The role of the bone marrow microenvironment in myeloma development | Leukaemia Foundation

The role of the bone marrow microenvironment in myeloma development

Investigators: Professors Zannettino (South Australian Health and Medical Research Institute, Adelaide); Croucher (Garvan Institute of Medical Research, Sydney); and Smyth (Queensland Institute of Medical Research, Brisbane).
Funding: $596,200 over 3 years.
Period: 2019 – 2022.
Primary Disease Focus: Myeloma​

Project Summary​:
Myeloma is currently an incurable disease with most individuals relapsing quicker and quicker after each subsequent treatment​.

Myeloma has two precursor ‘indolent’ phases called MGUS and SMM​.

In these conditions there is an increase in the number of myeloma cells, compared to ‘normal’ individuals however these cells appear to be in a dormant or ‘sleep like’ state hidden within the bone marrow​.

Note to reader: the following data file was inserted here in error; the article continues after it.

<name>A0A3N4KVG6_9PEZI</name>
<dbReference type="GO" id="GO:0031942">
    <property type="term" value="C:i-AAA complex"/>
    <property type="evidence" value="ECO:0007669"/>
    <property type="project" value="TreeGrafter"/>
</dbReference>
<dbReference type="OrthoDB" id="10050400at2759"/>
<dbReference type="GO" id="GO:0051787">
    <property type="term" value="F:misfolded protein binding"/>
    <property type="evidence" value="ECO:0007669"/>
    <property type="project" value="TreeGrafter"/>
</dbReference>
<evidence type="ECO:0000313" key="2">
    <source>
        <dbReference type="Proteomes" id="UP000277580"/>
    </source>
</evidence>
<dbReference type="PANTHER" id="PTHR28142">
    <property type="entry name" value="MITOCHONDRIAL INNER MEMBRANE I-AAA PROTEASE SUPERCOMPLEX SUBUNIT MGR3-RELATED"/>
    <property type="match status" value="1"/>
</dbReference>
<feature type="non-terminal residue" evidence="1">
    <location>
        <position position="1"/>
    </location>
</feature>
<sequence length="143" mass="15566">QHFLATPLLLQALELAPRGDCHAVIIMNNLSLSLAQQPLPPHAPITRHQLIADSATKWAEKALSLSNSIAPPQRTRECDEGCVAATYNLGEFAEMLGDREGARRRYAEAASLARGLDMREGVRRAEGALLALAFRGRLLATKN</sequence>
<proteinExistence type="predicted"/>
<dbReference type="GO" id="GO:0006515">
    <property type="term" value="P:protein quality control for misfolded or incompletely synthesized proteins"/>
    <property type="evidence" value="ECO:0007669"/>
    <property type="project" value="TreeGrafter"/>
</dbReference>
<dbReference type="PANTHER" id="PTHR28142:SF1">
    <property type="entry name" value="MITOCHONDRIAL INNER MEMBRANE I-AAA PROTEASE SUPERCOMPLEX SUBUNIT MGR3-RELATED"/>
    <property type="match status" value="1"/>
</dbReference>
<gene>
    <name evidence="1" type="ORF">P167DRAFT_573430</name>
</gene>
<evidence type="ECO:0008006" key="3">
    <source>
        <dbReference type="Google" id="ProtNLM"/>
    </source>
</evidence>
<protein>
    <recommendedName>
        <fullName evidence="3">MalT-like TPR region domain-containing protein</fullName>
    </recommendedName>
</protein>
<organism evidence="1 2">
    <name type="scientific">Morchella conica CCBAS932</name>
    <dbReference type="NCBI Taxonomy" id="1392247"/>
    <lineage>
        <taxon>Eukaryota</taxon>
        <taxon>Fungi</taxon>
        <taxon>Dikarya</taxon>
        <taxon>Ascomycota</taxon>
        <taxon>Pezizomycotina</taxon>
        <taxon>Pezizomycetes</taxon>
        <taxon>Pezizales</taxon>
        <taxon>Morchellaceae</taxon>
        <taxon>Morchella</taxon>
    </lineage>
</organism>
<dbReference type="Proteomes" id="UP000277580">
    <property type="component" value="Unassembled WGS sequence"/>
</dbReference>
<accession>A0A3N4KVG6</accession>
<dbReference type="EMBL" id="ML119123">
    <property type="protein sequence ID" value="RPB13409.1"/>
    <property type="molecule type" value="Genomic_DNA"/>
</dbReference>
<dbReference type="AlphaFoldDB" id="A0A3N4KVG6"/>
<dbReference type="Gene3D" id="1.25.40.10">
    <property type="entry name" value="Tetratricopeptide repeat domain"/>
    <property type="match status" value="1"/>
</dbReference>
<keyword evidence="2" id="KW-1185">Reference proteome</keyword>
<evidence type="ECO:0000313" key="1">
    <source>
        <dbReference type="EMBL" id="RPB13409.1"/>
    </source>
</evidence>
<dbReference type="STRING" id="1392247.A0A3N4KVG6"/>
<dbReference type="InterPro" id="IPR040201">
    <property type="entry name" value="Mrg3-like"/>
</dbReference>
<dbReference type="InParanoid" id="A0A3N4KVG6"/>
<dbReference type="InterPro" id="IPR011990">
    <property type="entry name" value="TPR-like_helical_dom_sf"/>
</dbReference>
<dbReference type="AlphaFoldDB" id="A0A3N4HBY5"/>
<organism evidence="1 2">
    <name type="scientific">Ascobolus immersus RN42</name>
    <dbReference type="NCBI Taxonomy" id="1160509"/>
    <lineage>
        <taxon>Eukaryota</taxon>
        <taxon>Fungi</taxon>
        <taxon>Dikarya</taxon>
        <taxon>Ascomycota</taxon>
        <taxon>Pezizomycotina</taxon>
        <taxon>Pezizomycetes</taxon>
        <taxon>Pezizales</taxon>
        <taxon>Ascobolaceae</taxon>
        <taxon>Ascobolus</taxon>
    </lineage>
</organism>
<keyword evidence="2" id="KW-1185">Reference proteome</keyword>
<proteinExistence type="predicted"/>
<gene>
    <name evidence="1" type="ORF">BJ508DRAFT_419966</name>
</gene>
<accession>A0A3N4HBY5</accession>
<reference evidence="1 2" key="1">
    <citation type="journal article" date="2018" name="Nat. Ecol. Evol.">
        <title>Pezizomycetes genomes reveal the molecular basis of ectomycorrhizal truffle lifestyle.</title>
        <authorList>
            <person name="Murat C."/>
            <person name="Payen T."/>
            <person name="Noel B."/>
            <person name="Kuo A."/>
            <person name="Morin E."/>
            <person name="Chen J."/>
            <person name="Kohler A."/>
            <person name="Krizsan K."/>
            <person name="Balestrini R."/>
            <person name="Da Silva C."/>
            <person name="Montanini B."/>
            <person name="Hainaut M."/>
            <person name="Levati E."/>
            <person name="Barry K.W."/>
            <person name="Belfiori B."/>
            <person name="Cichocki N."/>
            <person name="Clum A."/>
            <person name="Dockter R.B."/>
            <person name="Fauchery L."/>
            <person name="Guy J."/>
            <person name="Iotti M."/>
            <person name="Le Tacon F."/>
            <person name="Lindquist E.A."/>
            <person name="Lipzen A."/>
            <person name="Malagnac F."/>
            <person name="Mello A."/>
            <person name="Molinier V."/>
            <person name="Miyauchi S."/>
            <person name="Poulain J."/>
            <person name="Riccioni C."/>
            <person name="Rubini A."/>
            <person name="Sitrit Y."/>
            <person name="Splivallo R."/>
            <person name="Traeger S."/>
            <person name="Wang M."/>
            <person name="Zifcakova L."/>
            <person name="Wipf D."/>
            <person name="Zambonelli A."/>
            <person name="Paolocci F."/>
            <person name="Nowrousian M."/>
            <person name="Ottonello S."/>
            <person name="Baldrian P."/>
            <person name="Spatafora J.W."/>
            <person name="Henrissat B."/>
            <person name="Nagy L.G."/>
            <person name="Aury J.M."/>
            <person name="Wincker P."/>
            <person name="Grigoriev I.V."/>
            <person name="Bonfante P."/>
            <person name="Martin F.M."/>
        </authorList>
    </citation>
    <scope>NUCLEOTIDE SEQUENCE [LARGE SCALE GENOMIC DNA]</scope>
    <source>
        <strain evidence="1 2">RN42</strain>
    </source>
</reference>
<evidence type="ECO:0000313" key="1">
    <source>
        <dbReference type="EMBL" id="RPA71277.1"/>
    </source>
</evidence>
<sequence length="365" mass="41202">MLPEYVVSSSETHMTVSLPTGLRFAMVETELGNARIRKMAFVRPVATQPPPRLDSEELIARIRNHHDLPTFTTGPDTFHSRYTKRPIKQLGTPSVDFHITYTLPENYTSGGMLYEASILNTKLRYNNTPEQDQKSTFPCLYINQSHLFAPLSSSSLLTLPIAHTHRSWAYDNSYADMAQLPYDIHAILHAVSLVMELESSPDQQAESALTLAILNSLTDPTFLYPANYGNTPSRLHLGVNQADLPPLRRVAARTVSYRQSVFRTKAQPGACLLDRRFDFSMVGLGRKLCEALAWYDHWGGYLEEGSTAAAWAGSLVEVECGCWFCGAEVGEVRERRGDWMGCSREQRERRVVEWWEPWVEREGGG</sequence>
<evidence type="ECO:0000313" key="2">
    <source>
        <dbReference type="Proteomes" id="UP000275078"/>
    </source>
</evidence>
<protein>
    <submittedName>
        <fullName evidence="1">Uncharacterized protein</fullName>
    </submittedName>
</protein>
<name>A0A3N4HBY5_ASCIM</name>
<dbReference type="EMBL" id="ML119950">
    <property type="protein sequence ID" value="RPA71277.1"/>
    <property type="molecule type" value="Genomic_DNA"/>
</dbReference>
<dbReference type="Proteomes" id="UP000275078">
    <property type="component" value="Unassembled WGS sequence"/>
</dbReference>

It is estimated that 1 in 30 people over the age of 50 have MGUS which increases to one in 20 in people aged over 70 and nearly one in 10 people aged over 85​.

Preliminary data shows that these dormant cells survive current therapy and reactivate at a later stage leading to relapse ​.

This project will develop a diagnostic test to identify the indolent stages of myeloma (eg MGUS and SMM), understand how these dormant cells use the bone marrow to survive, understand the role of the immune system in controlling the dormant cells, develop an immunotherapy against the dormant cells (they have already identified a potential target)​.

Last updated on January 20th, 2020

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